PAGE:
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Which distant Mars-alikes could we live on? Ask these Red Planet data-sifters
MAVEN probe observations shed light on atmosphere loss
Scientists are applying knowledge gained from studying Mars to calculate how the atmospheres of theoretical exoplanets would behave.
David Brain, professor at the Laboratory for Atmospheric and Space Physics at the University of Colorado Boulder and co-investigator for NASA's MAVEN (Mars Atmosphere and Volatile EvolutioN) mission, told a meeting of the American Geophysical Union yesterday how his team used data gathered from MAVEN to estimate how a Mars-like planet might behave when in orbit around a different star.
Mars' atmosphere has been scraped away over four billion years since it lost its protective magnetic field (magnetosphere), which was likely caused by meteorite strikes. The MAVEN probe has been in Martian orbit since 2014, measuring the rate of atmospheric loss due to various causes and sending data back to Earth for the team in Colorado to analyse.
"The MAVEN mission tells us that Mars lost substantial amounts of its atmosphere over time, changing the planet's habitability," said Brain. "We can use Mars, a planet that we know a lot about, as a laboratory for studying rocky planets outside our solar system, which we don't know much about yet."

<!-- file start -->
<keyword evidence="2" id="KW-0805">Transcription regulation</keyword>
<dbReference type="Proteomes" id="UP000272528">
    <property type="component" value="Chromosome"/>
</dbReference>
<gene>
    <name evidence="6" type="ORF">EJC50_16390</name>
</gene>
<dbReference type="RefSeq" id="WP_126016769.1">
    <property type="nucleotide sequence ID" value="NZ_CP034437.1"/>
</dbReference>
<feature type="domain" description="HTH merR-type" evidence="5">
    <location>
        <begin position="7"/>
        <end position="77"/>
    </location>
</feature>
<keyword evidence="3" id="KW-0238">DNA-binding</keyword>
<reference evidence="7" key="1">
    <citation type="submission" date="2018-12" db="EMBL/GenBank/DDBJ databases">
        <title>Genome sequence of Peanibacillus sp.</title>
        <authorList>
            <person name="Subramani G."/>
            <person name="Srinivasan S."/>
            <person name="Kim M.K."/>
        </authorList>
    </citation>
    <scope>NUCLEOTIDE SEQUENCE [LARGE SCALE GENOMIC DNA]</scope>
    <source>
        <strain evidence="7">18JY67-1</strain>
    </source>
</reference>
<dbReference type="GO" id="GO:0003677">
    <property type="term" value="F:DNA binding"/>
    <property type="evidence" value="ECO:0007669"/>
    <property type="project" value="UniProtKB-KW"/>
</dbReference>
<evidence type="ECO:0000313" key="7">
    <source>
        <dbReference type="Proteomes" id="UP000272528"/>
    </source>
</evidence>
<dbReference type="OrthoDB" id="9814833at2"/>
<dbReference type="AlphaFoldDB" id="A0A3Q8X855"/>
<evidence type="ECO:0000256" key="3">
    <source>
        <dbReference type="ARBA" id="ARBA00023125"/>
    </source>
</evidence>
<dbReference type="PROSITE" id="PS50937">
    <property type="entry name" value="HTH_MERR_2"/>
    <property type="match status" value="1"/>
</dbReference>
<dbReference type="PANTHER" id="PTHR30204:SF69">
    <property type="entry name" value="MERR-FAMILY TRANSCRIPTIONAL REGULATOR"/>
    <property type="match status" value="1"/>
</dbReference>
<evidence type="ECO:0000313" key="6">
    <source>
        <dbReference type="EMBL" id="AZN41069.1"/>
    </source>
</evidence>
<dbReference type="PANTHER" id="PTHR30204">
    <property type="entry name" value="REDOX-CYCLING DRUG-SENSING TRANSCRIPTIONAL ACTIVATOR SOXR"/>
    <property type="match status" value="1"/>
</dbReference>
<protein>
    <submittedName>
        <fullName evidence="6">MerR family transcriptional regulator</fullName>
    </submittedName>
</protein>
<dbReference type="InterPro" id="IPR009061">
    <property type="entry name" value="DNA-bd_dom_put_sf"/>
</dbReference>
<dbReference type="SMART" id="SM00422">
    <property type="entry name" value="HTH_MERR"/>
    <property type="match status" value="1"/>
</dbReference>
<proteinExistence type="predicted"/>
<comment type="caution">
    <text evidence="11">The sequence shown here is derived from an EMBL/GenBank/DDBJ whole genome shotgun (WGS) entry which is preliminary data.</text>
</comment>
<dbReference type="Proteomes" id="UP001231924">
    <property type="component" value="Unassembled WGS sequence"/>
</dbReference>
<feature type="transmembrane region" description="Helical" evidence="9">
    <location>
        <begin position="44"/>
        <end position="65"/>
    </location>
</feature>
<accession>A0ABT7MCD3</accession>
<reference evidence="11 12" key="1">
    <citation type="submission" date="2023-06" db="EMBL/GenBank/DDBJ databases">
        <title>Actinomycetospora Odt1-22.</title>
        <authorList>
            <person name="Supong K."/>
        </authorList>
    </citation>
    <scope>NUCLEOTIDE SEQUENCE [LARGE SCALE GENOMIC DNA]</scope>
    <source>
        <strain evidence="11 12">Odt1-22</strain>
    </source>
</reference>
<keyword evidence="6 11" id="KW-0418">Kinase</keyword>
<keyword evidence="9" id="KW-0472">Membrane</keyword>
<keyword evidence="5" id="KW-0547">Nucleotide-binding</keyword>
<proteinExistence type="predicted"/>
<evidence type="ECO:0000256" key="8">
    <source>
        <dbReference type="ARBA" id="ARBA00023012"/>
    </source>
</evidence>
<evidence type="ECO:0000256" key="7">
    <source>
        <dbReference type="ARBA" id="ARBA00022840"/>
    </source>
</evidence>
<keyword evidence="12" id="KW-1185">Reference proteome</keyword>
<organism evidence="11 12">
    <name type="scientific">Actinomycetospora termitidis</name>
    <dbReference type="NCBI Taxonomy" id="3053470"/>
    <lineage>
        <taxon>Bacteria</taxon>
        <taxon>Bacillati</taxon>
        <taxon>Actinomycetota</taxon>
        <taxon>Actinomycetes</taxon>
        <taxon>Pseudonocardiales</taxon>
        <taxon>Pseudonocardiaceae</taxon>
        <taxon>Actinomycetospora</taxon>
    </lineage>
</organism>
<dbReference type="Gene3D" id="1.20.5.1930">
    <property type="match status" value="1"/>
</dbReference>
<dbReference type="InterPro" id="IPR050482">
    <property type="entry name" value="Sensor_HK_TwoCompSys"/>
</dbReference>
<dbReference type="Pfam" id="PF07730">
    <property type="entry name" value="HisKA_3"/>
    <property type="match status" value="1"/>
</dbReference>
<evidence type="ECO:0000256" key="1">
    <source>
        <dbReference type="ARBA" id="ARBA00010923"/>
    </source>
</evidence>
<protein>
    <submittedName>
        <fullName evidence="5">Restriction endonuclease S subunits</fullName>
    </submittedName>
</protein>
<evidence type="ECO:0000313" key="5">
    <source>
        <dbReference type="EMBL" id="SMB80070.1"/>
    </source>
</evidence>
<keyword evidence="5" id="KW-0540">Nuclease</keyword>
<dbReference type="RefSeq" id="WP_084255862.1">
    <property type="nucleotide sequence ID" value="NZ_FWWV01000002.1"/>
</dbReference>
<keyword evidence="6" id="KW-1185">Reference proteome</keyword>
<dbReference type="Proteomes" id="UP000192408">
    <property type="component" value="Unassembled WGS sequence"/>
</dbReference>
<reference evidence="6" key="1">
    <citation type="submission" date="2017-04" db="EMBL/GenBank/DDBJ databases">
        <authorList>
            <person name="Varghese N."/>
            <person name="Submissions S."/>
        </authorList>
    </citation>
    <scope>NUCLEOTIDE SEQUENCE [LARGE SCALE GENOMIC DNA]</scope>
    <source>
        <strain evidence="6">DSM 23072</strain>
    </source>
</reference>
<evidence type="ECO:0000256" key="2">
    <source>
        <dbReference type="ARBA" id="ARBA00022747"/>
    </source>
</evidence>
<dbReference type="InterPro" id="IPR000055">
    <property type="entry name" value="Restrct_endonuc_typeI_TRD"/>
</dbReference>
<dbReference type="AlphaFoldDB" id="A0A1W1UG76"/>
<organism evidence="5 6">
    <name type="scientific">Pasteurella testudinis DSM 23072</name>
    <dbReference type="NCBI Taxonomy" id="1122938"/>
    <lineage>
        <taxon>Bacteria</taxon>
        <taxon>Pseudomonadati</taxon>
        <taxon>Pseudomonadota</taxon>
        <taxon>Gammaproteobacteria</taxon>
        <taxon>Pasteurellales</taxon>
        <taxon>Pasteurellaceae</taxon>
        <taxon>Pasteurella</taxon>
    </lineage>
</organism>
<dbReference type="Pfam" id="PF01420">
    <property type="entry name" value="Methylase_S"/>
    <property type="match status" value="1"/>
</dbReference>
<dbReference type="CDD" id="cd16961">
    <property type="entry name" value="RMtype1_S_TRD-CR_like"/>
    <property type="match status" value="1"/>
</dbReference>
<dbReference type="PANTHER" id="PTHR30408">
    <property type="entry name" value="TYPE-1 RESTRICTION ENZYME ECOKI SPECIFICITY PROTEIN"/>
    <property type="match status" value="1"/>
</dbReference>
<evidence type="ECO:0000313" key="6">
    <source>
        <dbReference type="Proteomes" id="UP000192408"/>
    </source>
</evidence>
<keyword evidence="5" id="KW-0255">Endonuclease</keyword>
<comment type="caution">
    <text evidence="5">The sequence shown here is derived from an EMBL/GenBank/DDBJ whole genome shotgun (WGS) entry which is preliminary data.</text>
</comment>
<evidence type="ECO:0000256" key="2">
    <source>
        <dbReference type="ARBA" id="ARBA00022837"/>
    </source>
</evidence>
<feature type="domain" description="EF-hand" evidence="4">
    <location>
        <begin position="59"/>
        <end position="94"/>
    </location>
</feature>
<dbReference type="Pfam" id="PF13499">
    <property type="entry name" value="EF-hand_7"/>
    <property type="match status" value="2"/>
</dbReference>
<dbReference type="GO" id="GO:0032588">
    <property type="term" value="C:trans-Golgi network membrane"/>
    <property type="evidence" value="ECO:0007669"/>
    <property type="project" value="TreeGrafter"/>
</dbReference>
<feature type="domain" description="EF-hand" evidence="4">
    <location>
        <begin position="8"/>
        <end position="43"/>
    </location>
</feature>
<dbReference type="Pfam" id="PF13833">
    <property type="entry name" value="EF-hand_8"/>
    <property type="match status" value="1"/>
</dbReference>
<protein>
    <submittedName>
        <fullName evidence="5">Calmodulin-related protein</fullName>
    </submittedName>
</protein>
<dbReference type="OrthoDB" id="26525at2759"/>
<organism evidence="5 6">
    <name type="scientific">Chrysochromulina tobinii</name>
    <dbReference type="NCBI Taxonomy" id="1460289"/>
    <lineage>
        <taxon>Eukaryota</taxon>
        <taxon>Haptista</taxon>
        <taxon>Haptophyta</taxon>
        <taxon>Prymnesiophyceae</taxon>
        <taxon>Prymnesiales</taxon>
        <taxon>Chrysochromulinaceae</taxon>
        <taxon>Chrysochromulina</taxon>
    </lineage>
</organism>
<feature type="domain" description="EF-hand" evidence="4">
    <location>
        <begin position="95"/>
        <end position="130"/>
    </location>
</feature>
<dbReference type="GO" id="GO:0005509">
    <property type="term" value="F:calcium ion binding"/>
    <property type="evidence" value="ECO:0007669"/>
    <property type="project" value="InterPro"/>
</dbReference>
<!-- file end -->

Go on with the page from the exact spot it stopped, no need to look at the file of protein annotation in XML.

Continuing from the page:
The calculations were based on a Mars-like planet orbiting a small M-class star. This class is not as bright as our Sun so the theoretical planet would have to be much closer to its star than Mars is in order to develop under the same conditions. The distance between the theoretical star and planet would be less than that between the Sun and Mercury.
At this distance, however, it is believed there would be five to 10 times more ultraviolet radiation than Mars receives. As UV rays are a significant source of atmospheric damage, both causing it itself and exacerbating other causes, the calculations showed that an "exo-Mars" orbiting an M-class star would be habitable for five to 20 times less time than ur-Mars would have been. A particularly active star prone to solar storms would decrease this period by a factor of 1,000.
This is only the case for Martian conditions, however. A different planet could have its own chemical processes capable of replenishing the atmosphere, or have a greater mass or magnetic field that would fend off the stellar wind, which would give the atmosphere greater protection.
Bruce Jakosky, MAVEN's principal investigator, said: "Habitability is one of the biggest topics in astronomy, and these estimates demonstrate one way to leverage what we know about Mars and the Sun to help determine the factors that control whether planets in other systems might be suitable for life." ®